Sandusky County Courthouse

As if the public airing of your final wishes and disposition of your assets is not bad enough, notices must be sent out to all parties with an interest in your Will, usually to all family members, to your creditors, and public notices of your death must be posted. This is to notify and allow anyone who may have a claim against your estate the time to file that claim and have it included in the probate process.

Further, for those individuals with property in more than one state, upon death there will not only be a probate process in the state of residence, but also the need for what is known as an “ancillary probate” in each of the other states where property is owned.

Because of this, most people would choose to avoid probate if they could. Why would anyone voluntarily choose to allow their estate to be probated? There are other methods to use, such as using a living trust as your primary estate planning document instead of a Will, which can avoid most of the time, expense and publicity associated with the probating of a Will.

In short, using a Will as your primary estate planning tool will not keep you, or rather your heirs, out of probate. It does mean however, that your probate will likely be more organized than it otherwise would have been had you died without a Will.

Kevin P. McFadden, Knollmiller & Arenofsky, LLP

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Estate Planning Misunderstandings #1

Near Myths

Estate Planning Misunderstanding #1

Estate planning is only for the old.  

(This is the first in a series of estate planning misunderstandings.)

The fact is, if you are an adult, you already have an estate plan. We all do. It was drafted on our behalf by the legislatures of the state in which we reside, and is governed by the state laws of intestacy. If you die “intestate”, meaning without a Will or a trust, these laws govern who will inherit your assets.  If you have minor children, these laws also govern who will be chosen to be their guardian and the trustee of their inheritance until they reach the age of 18. It will also give your children complete and unfettered access to their inheritance upon reaching that age.  Might it be harmful to an 18-year-old to have unrestricted access to any significant sum of money? As you might imagine, the state laws of intestacy might not arrive at the same choices that you would make.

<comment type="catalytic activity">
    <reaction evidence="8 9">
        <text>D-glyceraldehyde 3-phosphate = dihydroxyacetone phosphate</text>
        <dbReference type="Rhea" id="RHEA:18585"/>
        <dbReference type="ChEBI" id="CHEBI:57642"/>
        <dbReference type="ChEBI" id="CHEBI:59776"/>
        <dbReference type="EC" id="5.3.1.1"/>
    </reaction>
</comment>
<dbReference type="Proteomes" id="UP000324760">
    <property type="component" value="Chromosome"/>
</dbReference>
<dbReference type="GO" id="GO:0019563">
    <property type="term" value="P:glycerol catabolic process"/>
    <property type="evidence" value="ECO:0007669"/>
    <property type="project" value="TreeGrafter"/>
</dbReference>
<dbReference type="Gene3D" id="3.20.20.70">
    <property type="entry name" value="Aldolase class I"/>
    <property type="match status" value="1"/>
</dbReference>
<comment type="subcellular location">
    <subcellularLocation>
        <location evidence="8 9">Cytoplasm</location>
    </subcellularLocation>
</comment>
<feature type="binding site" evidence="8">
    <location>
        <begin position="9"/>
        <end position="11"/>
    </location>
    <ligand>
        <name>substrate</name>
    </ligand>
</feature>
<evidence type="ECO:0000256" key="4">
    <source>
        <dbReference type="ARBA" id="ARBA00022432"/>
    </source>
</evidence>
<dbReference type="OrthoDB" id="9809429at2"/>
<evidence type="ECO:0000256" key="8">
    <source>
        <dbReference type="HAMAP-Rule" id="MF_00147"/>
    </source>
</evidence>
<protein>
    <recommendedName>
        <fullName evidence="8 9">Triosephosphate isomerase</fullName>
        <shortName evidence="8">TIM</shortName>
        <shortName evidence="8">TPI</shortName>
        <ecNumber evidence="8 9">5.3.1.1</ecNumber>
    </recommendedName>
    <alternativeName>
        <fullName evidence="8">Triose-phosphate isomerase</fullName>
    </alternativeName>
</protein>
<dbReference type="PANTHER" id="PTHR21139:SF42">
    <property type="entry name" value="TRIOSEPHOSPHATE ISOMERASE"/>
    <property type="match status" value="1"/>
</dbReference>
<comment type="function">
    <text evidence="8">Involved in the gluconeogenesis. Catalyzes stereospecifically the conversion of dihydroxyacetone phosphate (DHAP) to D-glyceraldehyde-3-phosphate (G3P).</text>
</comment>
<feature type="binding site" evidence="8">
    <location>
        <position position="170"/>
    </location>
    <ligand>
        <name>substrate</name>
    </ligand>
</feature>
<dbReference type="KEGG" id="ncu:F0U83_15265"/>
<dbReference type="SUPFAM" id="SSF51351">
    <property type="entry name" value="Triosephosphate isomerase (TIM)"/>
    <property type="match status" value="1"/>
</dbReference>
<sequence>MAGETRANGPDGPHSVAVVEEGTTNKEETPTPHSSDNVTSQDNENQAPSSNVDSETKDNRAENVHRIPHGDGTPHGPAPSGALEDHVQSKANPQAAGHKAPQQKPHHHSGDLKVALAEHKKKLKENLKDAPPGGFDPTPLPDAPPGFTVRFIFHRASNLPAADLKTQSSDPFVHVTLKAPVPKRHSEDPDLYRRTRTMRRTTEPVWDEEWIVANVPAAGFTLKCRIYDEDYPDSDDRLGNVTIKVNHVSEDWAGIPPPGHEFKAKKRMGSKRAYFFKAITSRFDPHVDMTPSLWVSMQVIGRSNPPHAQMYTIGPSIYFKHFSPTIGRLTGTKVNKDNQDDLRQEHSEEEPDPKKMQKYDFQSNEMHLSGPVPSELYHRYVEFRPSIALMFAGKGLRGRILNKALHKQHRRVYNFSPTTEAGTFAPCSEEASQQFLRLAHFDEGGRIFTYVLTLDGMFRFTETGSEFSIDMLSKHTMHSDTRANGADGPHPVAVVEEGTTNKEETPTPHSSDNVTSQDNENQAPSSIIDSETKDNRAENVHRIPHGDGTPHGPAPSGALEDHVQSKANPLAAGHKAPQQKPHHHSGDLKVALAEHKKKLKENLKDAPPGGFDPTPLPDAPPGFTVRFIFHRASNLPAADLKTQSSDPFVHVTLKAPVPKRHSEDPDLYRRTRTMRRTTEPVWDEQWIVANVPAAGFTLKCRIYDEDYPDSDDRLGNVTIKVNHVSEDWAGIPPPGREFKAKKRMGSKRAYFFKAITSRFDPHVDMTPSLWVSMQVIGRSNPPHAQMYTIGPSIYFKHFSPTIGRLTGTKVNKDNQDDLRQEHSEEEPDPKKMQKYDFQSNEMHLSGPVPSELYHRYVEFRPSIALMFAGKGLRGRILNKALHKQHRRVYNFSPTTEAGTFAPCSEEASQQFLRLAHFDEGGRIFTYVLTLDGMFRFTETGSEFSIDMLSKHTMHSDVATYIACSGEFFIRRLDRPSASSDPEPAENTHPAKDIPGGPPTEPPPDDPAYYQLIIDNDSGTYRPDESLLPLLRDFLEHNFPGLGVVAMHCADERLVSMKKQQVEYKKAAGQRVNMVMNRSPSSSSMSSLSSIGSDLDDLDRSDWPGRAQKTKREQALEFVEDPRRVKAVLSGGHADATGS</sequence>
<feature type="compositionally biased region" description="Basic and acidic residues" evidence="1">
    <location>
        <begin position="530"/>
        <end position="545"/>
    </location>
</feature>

It may also mean that your family may also have to endure a lengthy, public and possibly costly probate in order to administer the estate. Additionally, all of the proceedings and the choices made by the probate court will be public record, open to review for anyone who cares to.

If instead you may want to take control and create your own plan, one that reflects your choices and your wishes.   Then regardless of your net worth or age, estate planning in some context is appropriate for you.  It may involve little more than drafting a Will to distribute your assets according to your wishes, and appointing a guardian in the Will for any minor children, along with Powers of Attorney for Health Care and for Finance (two separate documents).  

Kevin P. McFadden, Knollmiller & Arenofsky, LLP

Special thanks to attorney Robin C. Bevier from Northern California where I shamelessly relied upon his excellent article.